Idle has written songs for the Christmas special, which will be choreographed by Arlene Phillips and combine “fascinating facts about the birth of the universe with larger-than-life comedy characters”.

Cox finds himself in a major musical at Rutland Weekend Television, after thinking he is booked to give a lecture.

The program will be broadcast in Britain on BBC2 on December 26.

(5) DO JAMES DAVIS NICOLL’S HOMEWORK. He’s lining up books to review in 2017, and feels there’s one writer demographic that requires more of his attention:

Don’t often tick the Other/Genderqueer/Non-Binary box in my site’s review gender fields. Can change that. What authors should I consider?

He emailed me the link asking, “Do the F770 people have suggestions?”

(6) HINES BENEFIT AUCTION #12. The twelfth of Jim C. Hines’ 24 Transgender Michigan Fundraiser auctions is for the four-book Twixt series from Dawn Metcalf.

Today’s auction is for a signed set of all four TWIXT books. But wait – there’s more! Metcalf also has a pile of “own voices” and books she’s offered to donate to a local shelter and/or children’s hospital in your name. The higher the bidding, the more books she’ll donate!

  • $25: Two books
  • $35: Three books
  • $45: Four books
  • $60: Five books
  • $75: Six books

About Book One: INDELIBLE:

Some things are permanent. Indelible. And they cannot be changed back.

Joy Malone learns this the night she sees a stranger with all-black eyes across a crowded room-right before the mystery boy tries to cut out her eye. Instead, the wound accidentally marks her as property of Indelible Ink, and this dangerous mistake thrusts Joy into an incomprehensible world-a world of monsters at the window, glowing girls on the doorstep and a life that will never be the same. Now Joy must pretend to be Ink’s chosen one-his helper, his love, his something for the foreseeable future … and failure to be convincing means a painful death for them both. Swept into a world of monsters, illusion, immortal honor and revenge, Joy discovers that sometimes, there are no mistakes.

Somewhere between reality and myth lies … THE TWIXT!

(7) TINGLE’S SATIRICAL NEWS SITE. Chuck Tingle harpoons the “alt-right” with his most feared weapon – laughter — at a new website, Buttbart. At the bottom of the home page are links for donating to the American Civil Liberties Union, Planned Parenthood and the Billings Public Library Foundation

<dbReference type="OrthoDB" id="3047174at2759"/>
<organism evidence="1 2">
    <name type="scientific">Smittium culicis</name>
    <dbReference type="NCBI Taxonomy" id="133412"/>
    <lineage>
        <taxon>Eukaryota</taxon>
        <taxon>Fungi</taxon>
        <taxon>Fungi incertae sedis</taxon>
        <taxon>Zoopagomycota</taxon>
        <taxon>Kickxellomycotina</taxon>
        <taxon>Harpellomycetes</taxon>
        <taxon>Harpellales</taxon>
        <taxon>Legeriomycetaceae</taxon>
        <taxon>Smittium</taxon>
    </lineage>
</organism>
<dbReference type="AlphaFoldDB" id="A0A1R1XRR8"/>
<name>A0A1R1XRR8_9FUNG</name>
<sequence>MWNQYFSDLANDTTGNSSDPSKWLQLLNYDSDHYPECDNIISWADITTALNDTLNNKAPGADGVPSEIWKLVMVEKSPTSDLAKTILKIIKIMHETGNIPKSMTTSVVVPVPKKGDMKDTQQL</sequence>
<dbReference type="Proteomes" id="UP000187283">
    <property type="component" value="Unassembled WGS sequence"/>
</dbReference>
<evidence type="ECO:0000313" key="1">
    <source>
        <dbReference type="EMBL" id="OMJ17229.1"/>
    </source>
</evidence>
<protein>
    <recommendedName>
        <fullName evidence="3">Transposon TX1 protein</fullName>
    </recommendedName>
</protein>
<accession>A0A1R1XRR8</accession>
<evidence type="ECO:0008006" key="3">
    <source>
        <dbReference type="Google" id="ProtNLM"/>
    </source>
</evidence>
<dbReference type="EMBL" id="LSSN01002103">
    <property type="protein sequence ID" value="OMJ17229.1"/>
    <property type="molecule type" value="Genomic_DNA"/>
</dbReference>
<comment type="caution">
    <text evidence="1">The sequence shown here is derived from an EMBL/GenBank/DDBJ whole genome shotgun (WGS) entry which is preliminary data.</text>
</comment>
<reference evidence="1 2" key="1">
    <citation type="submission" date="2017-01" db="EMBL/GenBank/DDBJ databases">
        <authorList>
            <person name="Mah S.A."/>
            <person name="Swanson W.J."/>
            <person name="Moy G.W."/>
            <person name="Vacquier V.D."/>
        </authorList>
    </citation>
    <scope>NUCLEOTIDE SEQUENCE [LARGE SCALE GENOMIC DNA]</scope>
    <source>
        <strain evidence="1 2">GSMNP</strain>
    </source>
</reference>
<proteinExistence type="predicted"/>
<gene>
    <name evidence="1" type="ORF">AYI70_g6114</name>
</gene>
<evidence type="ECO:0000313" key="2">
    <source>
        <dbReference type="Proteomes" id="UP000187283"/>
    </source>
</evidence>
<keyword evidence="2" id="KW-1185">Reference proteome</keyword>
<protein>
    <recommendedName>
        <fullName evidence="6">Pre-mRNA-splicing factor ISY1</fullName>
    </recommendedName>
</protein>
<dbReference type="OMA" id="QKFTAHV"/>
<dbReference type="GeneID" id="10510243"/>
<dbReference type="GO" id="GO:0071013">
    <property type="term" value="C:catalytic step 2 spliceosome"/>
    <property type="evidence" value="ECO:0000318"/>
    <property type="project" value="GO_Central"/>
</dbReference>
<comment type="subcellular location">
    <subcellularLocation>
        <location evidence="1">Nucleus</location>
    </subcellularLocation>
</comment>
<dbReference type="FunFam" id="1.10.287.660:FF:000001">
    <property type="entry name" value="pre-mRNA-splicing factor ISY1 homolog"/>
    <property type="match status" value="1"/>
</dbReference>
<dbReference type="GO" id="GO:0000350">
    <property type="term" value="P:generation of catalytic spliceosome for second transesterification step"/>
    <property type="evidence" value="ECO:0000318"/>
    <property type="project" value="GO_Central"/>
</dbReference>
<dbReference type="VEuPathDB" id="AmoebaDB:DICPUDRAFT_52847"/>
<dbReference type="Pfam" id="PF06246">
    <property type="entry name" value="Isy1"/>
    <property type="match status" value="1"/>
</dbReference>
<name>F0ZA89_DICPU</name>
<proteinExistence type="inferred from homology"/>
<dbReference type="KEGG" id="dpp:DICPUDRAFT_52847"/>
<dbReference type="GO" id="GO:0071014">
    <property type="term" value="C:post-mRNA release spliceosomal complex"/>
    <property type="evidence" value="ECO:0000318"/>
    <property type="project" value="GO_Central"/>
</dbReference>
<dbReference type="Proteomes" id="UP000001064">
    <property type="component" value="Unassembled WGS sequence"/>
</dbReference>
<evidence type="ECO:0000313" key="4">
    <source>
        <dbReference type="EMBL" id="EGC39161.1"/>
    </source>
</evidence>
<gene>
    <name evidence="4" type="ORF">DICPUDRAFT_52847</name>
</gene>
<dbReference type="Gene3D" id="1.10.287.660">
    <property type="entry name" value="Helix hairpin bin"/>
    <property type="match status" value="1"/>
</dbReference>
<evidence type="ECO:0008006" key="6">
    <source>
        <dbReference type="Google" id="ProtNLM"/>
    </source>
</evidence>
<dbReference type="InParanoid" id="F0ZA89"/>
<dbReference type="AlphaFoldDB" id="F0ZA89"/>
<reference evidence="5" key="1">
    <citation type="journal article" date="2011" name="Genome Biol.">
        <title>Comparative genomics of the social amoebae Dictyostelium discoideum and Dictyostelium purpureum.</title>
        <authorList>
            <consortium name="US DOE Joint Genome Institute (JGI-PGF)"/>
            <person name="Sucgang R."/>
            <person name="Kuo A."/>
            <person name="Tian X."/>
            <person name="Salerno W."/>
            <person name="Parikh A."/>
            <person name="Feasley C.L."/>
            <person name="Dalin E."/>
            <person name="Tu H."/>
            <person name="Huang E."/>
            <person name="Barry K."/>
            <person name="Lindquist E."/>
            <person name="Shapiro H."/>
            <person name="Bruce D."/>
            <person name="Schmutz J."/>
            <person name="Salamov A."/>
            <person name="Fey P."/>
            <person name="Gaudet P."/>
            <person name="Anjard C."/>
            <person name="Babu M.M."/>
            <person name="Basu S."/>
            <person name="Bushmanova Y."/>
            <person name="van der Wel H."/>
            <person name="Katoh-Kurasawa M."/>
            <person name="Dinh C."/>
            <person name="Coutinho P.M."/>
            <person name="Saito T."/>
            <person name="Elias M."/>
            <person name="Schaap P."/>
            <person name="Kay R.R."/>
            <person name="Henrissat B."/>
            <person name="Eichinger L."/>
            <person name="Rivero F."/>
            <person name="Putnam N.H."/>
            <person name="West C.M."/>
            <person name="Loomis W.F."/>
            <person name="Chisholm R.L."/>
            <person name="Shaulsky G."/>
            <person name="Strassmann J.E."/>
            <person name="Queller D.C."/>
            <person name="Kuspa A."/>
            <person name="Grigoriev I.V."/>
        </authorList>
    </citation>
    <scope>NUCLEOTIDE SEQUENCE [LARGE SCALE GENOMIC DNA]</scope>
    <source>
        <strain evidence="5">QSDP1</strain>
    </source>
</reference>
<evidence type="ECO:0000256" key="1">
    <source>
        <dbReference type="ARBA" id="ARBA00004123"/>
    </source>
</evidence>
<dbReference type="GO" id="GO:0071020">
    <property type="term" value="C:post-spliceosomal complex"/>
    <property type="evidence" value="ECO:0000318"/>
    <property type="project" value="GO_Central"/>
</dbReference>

READER POLL: What is real?

We asked our readers if reality was a constantly shifting web of cosmic planes, blinking in and out of exhistence depending on our location in spacetime.

YES: %87

NO: %2

K’GULH-TUB KA: %11

(8) GLENN OBIT. Mercury astronaut and former U.S. Senator John Glenn (1921-2016) died December 8 reports SF News Site.

Glenn was the last surviving member of the Mercury 7 astronauts and the first American to orbit the Earth, flying on the third Mercury mission on February 20, 1962 aboard Friendship 7. Following his flight and status as a national hero, Glenn was grounded by President Kennedy and eventually became a Senator from Ohio and ran unsuccessfully for President. The oldest of the Mercury astronauts, he flew a second time in 1998 about the space shuttle Discovery, becoming the oldest man to fly in space.

CNN’s obituary recounted the highlights of his 1962 mission:

….Glenn recalled in a Life magazine article a strange phenomenon that occurred during the mission: “There, spread out as far as I could see were literally thousands of tiny luminous objects that glowed in the black sky like fireflies. I was riding slowly through them, and the sensation was like walking backwards through a pasture where someone had waved a wand and made all the fireflies stop right where they were and glow steadily.”

The flight also featured a glitch that contributed to Glenn’s reputation for being cool under fire.

Because of an indicator light showing that the Mercury capsule’s heat shield was partly detached, mission controllers decided to bring Glenn home early and told him not to jettison his aft retro rockets, which allowed him to maneuver the craft in space. Because the retropack was strapped to the heat shield, it was thought it would provide an extra measure of security.

It would later be learned that the heat shield wasn’t damaged, but the fiery re-entry was made more spectacular by the scorching retropack in Earth’s upper atmosphere. Glenn’s first words when he stepped aboard the deck of the USS Noa were, “Boy, that was a real fireball of a ride!”

…More than 20 years after their historic missions, the team was immortalized in the 1983 movie “The Right Stuff.” Glenn — portrayed by Ed Harris — didn’t care much for the film, saying, “I thought it was dramatic enough without Hollywood doing its number on it.”

(9) TODAY’S BIRTHDAY GIRLS

  • Born December 8, 1953 – Kim Basinger, Batman’s Vicki Vale.